CARTHAGE, Mo. — At a swim meet, participants are supposed to get wet, but there wasn’t a dry eye in the pool area at the Fair Acres Family Y in Carthage as the CatTracks swim team presented one of their coaches with a massive check to help her recover from a summertime spinal cord accident.
Assistant coach Cherie Woody was present in her wheelchair at Sunday’s CatTracks Invitational/National Virtual Meet to cheer her swimmers on for only the second time since her accident on June 6.
At the halfway mark of the meet, everyone paused as coach Lyman Burr and Fair Acres Director Jonathan Roberts presented Woody with a check for $10,000, money the team raised at a swim-a-thon they held in October at which swimmers logged a collective 90-plus miles in about four hours.
Two of the swimmers, Madison Riley, 15, and Elena Wright, 16, were recognized for swimming the farthest. Riley swam 232 laps in the Y’s pool, an equivalent of about 7 miles, and Wright swam 210 laps, or about 6 1/4 miles.
They received $50 checks for their effort, which both girls promptly gave to Woody on top of the main donation.
“She’s such an amazing person and she deserves everything we can give her, she just does,” Wright said after the presentation.
“I don’t need the money," Riley said. "I don’t have anything I’m going to use it on. And even if I did, she needs it because those medical bills have to be so expensive, and it’s the least I could do to help her.”
Woody said she was appreciative, but she planned to buy the two girls something with their money.
“That’s what swimming does,” Woody said. “They know the example they set in everything they do. Being on a team with kids from ages 5 to 18, you kind of drive that into the older kids. They have to set an example for the younger kids."
'Just a freak accident'
Burr said he’s known Woody for about six years, and she’s been an assistant coach with him for three or four years.
Woody said she started coaching when her two children, Braxton, now 13, and Makayla, 9, started swimming, and continued after they lost interest and moved on to other sports.
She also coached youth basketball before her accident and participated in a local CrossFit fitness organization while working at the dental office of her father, Dr. Michael Woody, in Carthage.
“I was finally finding my little niche, where I belong,” Woody said. “I found a family with my CrossFit community, and for three years I’ve been converting my fat to muscle. It all changed in a blink of an eye, and now I’m working my way back up from literal ground zero.”
Woody said that on June 6 she had just taken her son to camp in Branson and was with her daughter at a friend’s home socializing and swimming.
Woody said she dove into the pool, striking her head on the concrete floor. She said she remained conscious throughout the accident.
“It was just a freak accident, and it could happen to anybody,” Woody said. “I just dove in a little bit too sharp of an angle and broke my neck. I had use of my right arm and I floated up next to one of my friends and he turned my head over in the water and he said ‘Cherie, are you OK?’ I said, ‘Help.’”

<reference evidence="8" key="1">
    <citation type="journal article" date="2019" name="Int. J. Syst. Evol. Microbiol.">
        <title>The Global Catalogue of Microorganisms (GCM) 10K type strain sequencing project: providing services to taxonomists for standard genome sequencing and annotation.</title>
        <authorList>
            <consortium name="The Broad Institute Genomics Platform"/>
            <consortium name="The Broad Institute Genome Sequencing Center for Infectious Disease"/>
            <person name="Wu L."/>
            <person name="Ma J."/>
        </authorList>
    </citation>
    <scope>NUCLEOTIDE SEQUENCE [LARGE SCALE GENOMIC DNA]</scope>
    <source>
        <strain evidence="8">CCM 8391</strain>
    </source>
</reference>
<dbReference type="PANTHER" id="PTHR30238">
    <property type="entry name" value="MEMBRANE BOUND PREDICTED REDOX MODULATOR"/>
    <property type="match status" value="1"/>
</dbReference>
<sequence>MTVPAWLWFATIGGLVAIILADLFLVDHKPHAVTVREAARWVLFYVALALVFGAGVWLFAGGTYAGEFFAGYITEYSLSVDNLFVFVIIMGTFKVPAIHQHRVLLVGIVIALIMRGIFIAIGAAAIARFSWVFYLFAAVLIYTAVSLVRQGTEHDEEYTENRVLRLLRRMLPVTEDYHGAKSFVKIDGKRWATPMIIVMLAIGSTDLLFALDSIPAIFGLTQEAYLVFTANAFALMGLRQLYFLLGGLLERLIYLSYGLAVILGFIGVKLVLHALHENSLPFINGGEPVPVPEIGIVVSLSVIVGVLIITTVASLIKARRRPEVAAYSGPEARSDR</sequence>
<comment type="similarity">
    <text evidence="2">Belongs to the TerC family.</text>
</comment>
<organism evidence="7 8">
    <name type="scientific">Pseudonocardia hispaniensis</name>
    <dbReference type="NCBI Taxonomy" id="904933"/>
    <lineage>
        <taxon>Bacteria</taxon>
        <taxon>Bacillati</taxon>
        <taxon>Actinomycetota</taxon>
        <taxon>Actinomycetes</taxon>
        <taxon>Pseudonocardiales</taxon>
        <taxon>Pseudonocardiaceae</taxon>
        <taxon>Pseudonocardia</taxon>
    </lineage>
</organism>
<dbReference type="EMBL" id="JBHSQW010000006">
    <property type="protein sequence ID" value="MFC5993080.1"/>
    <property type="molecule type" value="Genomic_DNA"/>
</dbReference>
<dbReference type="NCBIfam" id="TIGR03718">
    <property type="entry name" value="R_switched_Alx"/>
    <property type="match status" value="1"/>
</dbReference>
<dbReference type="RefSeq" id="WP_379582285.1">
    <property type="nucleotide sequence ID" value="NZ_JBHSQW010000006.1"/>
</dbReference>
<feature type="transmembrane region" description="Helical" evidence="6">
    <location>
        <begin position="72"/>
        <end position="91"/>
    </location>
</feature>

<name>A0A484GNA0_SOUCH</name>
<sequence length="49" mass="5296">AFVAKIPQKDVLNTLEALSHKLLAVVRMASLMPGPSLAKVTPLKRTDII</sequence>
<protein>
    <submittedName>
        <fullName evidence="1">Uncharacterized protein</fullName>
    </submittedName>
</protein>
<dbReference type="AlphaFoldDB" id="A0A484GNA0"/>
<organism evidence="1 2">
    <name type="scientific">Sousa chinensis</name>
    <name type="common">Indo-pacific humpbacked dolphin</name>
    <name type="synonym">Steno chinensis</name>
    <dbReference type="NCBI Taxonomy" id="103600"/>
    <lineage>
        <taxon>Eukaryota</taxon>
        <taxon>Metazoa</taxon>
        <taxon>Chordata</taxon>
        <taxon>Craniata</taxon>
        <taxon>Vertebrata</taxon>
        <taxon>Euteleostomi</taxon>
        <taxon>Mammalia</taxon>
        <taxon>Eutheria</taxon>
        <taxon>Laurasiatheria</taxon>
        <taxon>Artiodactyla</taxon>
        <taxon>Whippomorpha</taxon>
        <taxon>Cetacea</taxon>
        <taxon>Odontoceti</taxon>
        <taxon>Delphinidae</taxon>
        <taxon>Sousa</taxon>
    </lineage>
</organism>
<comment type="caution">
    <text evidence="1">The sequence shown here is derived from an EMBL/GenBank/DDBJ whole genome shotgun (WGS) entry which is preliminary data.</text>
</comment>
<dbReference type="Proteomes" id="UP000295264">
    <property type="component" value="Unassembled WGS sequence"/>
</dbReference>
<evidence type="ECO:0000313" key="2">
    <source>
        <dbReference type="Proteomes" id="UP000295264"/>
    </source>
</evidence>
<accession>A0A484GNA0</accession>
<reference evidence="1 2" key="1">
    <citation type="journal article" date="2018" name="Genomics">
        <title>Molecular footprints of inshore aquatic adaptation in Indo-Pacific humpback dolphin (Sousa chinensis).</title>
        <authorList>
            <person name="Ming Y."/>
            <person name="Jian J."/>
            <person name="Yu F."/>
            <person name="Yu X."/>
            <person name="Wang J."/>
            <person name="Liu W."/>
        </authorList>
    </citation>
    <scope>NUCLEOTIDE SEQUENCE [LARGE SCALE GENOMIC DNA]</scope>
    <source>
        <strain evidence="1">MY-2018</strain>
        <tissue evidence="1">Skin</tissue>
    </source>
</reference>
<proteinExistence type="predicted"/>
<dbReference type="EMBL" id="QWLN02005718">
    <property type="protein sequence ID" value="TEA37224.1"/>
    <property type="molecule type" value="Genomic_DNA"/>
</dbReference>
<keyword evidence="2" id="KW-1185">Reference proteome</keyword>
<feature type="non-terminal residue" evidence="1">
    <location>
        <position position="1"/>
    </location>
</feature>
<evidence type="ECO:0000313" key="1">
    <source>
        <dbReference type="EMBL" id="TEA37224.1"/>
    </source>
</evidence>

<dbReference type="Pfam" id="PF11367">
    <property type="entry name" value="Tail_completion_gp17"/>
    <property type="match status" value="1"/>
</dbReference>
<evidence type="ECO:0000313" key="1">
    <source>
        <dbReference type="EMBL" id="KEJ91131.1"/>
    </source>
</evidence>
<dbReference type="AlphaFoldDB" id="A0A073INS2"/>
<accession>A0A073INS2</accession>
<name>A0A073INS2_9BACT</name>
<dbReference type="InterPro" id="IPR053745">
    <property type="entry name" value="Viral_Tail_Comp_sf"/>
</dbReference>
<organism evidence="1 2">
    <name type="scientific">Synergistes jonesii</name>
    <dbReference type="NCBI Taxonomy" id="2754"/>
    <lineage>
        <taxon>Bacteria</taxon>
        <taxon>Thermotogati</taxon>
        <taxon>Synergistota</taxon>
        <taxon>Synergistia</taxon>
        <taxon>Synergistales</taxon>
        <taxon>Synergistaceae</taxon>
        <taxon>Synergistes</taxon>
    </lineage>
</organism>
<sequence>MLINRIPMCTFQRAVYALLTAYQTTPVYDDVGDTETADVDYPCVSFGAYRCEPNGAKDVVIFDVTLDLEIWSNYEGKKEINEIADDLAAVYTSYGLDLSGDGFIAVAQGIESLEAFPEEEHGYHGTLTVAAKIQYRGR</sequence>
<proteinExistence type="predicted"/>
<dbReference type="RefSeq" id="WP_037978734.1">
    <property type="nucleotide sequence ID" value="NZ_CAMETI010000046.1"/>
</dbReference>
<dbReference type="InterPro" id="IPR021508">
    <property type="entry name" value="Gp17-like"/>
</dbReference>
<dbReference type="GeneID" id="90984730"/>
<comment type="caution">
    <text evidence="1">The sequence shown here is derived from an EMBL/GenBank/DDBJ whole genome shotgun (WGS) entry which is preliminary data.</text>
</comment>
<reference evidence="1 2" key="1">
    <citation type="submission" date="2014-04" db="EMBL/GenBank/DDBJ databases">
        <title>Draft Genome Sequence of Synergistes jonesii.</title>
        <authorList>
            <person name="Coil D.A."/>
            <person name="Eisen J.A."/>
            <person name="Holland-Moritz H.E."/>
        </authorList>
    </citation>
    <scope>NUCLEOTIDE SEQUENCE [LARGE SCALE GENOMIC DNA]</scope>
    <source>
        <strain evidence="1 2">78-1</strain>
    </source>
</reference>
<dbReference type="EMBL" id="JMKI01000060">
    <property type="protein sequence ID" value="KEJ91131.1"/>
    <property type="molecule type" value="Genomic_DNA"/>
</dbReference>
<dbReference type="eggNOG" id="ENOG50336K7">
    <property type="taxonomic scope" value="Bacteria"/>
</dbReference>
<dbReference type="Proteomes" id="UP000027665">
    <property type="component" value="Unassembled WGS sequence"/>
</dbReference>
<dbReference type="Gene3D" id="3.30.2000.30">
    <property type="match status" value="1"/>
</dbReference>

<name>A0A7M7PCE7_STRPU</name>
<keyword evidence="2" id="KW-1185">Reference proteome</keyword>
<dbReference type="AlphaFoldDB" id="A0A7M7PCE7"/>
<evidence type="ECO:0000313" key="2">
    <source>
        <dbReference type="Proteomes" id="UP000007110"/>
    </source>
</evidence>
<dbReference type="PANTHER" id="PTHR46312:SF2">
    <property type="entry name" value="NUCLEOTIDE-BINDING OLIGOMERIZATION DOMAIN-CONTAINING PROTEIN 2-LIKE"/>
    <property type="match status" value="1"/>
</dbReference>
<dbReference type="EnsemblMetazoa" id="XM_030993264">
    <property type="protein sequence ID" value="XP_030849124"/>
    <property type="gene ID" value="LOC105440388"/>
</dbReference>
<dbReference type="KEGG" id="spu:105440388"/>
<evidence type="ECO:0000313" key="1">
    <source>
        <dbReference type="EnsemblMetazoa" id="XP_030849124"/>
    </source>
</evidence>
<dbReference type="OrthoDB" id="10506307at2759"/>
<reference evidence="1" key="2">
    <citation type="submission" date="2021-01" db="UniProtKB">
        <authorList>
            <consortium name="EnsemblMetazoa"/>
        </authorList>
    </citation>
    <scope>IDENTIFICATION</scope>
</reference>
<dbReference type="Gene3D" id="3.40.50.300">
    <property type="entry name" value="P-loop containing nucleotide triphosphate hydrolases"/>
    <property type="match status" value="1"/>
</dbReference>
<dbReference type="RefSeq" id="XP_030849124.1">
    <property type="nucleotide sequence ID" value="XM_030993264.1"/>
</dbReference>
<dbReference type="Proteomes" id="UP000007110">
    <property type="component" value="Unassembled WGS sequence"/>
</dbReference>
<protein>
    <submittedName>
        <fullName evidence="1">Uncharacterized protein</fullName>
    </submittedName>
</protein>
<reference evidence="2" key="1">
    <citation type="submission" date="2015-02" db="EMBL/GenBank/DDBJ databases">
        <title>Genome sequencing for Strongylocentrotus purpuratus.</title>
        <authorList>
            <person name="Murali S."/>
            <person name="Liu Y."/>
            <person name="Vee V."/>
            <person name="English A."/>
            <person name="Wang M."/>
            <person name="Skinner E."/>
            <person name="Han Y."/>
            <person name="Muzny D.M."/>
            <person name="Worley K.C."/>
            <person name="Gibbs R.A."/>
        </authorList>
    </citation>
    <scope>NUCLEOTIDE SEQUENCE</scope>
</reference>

She said her friends got her out of the pool and called an ambulance. Woody said she knew instantly she was in trouble.
“They laid me on the side of the pool and asked, ‘Do we need to call 911?’” Woody said. “I said, ‘I can’t feel my legs, and I feel like I’m floating. Call 911 and call my dad.’”
Woody was taken to Mercy Hospital Joplin, where X-rays confirmed she had dislocated two vertebrae in her neck. She was transferred to Mercy Hospital Springfield, where doctors performed two surgeries to stabilize her neck and vitals.
She was in Springfield for almost two weeks before she was flown to Craig Hospital in Denver, which specializes in helping people recover from spinal cord injuries.
“I had an incomplete spinal injury, which means there is hope for me to walk again,” Woody said. "It depends upon if you can get your toes to wiggle, if you can send those signals down. You have to wait for the swelling and all of the shock to your spinal column to subside before you can find out what kind of returns you can get. And it depends on if you give up or not.”
For someone who was an active person, used to being fit and working out, the patience required for the rehabilitation that lay ahead was hard to come by.
“Mental attitude is so, so important in this recovery,” said Linda Woody, Cherie’s mother and caregiver for these past months. “This is patience as much as anything, and this (Cherie) is not a patient person.”
The Woodys had nothing but good things to say about their 90 days or so at Craig Hospital.
“They’re so supportive, they give you everything in their power to get you set up right,” Cherie Woody said. “They handle all of your insurance, they tell your insurance what you need then they make sure your insurance covers it. Then whatever your insurance won’t cover, they work toward getting it covered by their foundation.”
As she recovered, a community of almost 3,000 people monitored and prayed for her on a Facebook page created for them, Cherie Woody Update and Uplift group.
The Woodys update that page every week or so with photos and information about how she’s progressing.
In the meantime, Cherie Woody is looking forward to continued progress and the time she can return to coaching full time.
“It was really, really good getting back with the swim team,” Cherie Woody said. “Whenever I came for the swim-a-thon, just being around my people and just the love that I feel, and I just feel able. They make me feel like I can.”